Ketamine Alleviates Fear Generalization Through GluN2B-BDNF Signaling in Mice

  • Muhammad Asim
  • Bo Hao
  • Yu-Han Yang
  • Bu-Fang Fan
  • Li Xue
  • Yan-Wei ShiEmail author
  • Xiao-Guang WangEmail author
  • Hu Zhao
Original Article


Fear memories are critical for survival. Nevertheless, over-generalization of these memories, depicted by a failure to distinguish threats from safe stimuli, is typical in stress-related disorders. Previous studies have supported a protective role of ketamine against stress-induced depressive behavior. However, the effect of ketamine on fear generalization remains unclear. In this study, we investigated the effects of ketamine on fear generalization in a fear-generalized mouse model. The mice were given a single sub-anesthetic dose of ketamine (30 mg/kg, i.p.) 1 h before, 1 week before, immediately after, or 22 h after fear conditioning. The behavioral measure of fear (indicated by freezing level) and synaptic protein expression in the basolateral amygdala (BLA) and inferior-limbic pre-frontal cortex (IL-PFC) of mice were examined. We found that only ketamine administered 22 h after fear conditioning significantly decreased the fear generalization, and the effect was dose-dependent and lasted for at least 2 weeks. The fear-generalized mice showed a lower level of brain-derived neurotrophic factor (BDNF) and a higher level of GluN2B protein in the BLA and IL-PFC, and this was reversed by a single administration of ketamine. Moreover, the GluN2B antagonist ifenprodil decreased the fear generalization when infused into the IL-PFC, but had no effect when infused into the BLA. Infusion of ANA-12 (an antagonist of the BDNF receptor TrkB) into the BLA or IL-PFC blocked the effect of ketamine on fear generalization. These findings support the conclusion that a single dose of ketamine administered 22 h after fear conditioning alleviates the fear memory generalization in mice and the GluN2B-related BDNF signaling pathway plays an important role in the alleviation of fear generalization.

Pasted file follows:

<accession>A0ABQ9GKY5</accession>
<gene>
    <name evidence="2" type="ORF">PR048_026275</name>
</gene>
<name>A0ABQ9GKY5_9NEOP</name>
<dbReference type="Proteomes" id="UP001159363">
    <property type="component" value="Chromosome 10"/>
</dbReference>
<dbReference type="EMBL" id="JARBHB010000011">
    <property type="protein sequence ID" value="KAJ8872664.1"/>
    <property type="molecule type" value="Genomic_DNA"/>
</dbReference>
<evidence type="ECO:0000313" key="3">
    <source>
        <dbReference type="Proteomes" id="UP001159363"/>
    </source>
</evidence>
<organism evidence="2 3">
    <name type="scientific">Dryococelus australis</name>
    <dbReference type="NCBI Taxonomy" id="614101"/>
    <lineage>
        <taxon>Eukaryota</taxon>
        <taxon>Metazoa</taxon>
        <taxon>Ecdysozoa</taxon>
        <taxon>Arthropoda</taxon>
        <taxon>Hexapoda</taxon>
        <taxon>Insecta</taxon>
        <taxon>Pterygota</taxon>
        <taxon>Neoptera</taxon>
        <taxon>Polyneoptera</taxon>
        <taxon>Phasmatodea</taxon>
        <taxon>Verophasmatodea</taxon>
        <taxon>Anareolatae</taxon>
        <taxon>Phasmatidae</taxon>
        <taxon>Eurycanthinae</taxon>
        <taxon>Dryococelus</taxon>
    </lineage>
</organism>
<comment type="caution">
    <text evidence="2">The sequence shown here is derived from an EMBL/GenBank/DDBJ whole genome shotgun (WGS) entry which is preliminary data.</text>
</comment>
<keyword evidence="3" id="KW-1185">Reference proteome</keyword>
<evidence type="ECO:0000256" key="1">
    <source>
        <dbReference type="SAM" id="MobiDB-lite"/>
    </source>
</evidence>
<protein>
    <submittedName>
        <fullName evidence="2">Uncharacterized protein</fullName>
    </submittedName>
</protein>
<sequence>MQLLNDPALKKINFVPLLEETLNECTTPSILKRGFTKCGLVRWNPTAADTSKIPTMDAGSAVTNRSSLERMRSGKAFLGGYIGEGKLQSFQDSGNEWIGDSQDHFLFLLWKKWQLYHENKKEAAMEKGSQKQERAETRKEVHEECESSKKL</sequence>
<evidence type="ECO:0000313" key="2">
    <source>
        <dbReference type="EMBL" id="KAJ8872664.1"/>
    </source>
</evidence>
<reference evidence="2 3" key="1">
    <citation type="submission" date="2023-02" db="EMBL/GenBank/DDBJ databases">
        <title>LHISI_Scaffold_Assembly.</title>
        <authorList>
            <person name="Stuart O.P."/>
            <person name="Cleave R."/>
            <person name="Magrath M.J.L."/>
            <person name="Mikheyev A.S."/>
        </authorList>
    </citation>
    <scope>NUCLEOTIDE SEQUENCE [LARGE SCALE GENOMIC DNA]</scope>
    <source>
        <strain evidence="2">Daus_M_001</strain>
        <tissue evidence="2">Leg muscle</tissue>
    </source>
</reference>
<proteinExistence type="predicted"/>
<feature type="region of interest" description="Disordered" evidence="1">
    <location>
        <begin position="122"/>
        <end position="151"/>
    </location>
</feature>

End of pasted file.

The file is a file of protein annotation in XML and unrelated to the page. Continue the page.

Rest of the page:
Ketamine Fear generalization Post-traumatic stress disorder BDNF GluN2B GluN2A 



This work was supported by grants from the National Natural Science Foundation of China (81530061 and 81471829), the Pearl River Nova Program of Guangzhou (201610010154), and the Natural Science Foundation of Guangdong Province China (2017A030313095).

Conflict of interest

All authors claim that there are no conflicts of interest.

Supplementary material

12264_2019_422_MOESM1_ESM.pdf (108 kb)
Supplementary material 1 (PDF 108 kb)


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Copyright information

© Shanghai Institutes for Biological Sciences, CAS 2019

Authors and Affiliations

  • Muhammad Asim
    • 1
    • 2
  • Bo Hao
    • 1
    • 2
  • Yu-Han Yang
    • 1
    • 2
  • Bu-Fang Fan
    • 1
    • 2
  • Li Xue
    • 1
    • 2
    • 3
  • Yan-Wei Shi
    • 1
    • 2
    • 3
    Email author
  • Xiao-Guang Wang
    • 1
    • 2
    • 3
    Email author
  • Hu Zhao
    • 1
    • 2
    • 3
  1. 1.Faculty of Forensic Medicine, Zhongshan School of MedicineSun Yat-sen UniversityGuangzhouChina
  2. 2.Guangdong Province Translational Forensic Medicine Engineering Technology Research Center, Zhongshan School of MedicineSun Yat-sen UniversityGuangzhouChina
  3. 3.Guangdong Province Key Laboratory of Brain Function and Disease, Zhongshan School of MedicineSun Yat-sen UniversityGuangzhouChina

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